Your time would be better spent improving your systems and processes, marketing and promoting yourself more effectively, and creating incredible original content that attracts new customers.
And who knows, perhaps your competitor’s been doing the business thing a lot longer. Or maybe they’ve been more consistent in their work and their efforts?
My slightly yogi-hippy business owner advice to you…
Don’t let your eyes stray from your own “business yoga mat” too often. That is, don’t compare your business to competitors too often.
Of course it’s wise to keep tabs on what others in your industry are up to. But after checking in with them, be sure to bring your focus and energy back into your business.
When you find yourself struggling with the comparison-spiral-of-doom, spend time understanding what’s at the core of this particular freak-out.
Figure out what’s truly bothering you. If you’re having trouble with that, read this article (also by Tea). It explains that the negative feelings that come up when we compare are really because there’s a dream or desire that we covet, that isn’t being met.
With my latest freak-out, it really was about my website being half-done and not representing me fully. After reaching out for support and having a business ahimsa, I started to take action by setting aside more time each week dedicated solely to improving my site.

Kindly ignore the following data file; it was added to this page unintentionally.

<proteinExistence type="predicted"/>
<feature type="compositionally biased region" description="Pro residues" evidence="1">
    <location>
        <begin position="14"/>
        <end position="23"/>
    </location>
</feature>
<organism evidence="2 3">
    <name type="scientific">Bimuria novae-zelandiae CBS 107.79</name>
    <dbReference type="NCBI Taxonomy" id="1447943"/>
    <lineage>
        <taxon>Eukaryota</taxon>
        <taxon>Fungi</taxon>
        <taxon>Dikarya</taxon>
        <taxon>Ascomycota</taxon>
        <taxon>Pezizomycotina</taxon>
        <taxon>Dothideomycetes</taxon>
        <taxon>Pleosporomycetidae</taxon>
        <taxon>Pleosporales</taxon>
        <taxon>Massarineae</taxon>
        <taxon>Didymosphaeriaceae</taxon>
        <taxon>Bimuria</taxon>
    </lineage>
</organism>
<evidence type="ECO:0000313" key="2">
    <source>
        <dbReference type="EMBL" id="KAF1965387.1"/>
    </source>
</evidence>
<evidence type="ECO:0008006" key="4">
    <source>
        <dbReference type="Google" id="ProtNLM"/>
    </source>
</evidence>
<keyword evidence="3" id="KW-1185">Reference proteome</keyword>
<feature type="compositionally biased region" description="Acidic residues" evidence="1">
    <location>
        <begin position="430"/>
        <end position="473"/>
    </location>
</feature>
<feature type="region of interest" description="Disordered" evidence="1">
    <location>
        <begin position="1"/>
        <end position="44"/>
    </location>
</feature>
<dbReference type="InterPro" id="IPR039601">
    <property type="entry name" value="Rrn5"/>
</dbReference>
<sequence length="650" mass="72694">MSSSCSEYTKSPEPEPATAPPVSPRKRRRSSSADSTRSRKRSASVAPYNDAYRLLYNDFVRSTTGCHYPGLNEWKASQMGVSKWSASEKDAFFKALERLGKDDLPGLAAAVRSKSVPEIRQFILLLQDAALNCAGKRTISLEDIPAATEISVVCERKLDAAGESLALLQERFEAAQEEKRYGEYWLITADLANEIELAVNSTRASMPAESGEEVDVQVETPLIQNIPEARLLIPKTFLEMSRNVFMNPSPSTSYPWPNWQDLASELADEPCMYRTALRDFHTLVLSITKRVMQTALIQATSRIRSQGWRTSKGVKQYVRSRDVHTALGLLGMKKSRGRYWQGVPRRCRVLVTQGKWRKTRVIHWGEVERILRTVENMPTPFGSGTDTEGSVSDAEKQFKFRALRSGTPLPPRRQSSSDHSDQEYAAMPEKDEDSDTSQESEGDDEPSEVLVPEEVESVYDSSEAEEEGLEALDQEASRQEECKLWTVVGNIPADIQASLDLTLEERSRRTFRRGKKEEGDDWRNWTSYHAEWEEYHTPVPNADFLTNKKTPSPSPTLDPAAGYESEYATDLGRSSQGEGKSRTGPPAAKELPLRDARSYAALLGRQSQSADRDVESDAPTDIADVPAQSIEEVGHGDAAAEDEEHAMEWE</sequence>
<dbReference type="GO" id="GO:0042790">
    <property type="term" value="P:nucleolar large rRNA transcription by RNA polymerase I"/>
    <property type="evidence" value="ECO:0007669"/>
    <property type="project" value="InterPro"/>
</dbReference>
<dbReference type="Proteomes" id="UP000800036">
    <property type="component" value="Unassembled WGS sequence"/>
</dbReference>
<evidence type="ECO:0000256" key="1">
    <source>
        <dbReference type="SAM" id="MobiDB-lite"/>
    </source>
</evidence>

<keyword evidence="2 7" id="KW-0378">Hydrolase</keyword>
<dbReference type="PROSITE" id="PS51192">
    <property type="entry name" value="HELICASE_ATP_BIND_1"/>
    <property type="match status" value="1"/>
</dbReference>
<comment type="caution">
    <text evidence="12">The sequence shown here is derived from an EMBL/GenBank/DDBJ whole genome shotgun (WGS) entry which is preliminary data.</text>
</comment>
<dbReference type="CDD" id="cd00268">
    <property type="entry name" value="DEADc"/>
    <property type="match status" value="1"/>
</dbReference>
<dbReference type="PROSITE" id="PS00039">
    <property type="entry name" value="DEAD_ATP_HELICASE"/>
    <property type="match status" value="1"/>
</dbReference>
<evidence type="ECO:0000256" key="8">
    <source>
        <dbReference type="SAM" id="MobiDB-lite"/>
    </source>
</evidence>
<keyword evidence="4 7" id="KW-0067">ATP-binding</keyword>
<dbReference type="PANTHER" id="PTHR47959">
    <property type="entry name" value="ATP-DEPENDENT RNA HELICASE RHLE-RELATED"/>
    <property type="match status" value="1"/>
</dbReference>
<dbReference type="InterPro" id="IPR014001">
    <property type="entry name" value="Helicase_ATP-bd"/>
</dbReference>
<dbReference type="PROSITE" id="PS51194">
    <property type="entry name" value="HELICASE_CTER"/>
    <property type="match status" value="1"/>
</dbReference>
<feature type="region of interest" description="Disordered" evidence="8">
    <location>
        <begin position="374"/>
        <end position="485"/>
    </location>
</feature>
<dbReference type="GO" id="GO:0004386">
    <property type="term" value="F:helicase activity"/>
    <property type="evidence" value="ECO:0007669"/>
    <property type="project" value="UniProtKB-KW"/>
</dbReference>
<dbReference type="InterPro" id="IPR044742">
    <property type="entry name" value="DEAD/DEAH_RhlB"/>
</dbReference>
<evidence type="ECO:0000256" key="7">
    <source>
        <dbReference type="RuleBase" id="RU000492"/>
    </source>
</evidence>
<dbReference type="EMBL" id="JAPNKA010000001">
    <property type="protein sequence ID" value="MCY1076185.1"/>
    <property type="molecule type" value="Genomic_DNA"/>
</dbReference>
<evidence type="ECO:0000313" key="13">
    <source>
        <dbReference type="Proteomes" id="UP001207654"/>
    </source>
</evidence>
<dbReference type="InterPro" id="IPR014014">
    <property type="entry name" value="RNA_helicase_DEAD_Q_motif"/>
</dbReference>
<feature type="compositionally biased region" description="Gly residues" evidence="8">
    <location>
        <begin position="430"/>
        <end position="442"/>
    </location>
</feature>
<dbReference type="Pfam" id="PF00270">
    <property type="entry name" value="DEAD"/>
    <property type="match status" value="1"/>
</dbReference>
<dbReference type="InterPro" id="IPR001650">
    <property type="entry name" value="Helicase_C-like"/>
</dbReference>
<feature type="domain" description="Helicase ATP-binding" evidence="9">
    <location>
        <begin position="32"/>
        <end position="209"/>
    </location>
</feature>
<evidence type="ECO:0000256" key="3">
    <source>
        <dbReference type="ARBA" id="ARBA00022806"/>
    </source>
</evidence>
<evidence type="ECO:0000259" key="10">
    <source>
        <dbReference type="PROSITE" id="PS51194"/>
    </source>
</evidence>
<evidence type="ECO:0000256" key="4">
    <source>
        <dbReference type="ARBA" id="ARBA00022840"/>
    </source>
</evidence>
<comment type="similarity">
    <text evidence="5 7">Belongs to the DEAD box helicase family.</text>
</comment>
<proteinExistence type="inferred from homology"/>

Don’t be afraid to find the resources, coaches, and professionals that can help you obtain your goals and resolve the core area that needs work.
Make an intention to honor where your business is today. Then plan and put your heart into making the necessary improvements.
With consistent and purposeful action, over time it’s possible that you’ll be the business that everyone else admires.
Now, I’d love to hear your perspective on this!
Have you struggled recently with comparing yourself to others in your business or hobby? What’s your tips on how to manage these feelings?
Let me know your thoughts in the comments below. And here’s to a stronger, flexible, more wise business practice -– thanks to the wisdom of yoga.
P.S. – I wanted to give my gratitude to my yoga teachers from the retreat, Amber Campion and Tawny Sterios. And extra special gratitude to my fav yoga instructor of all time, Cathy Weiss, who has made more of a difference in my life (+ biz) than she’ll ever know.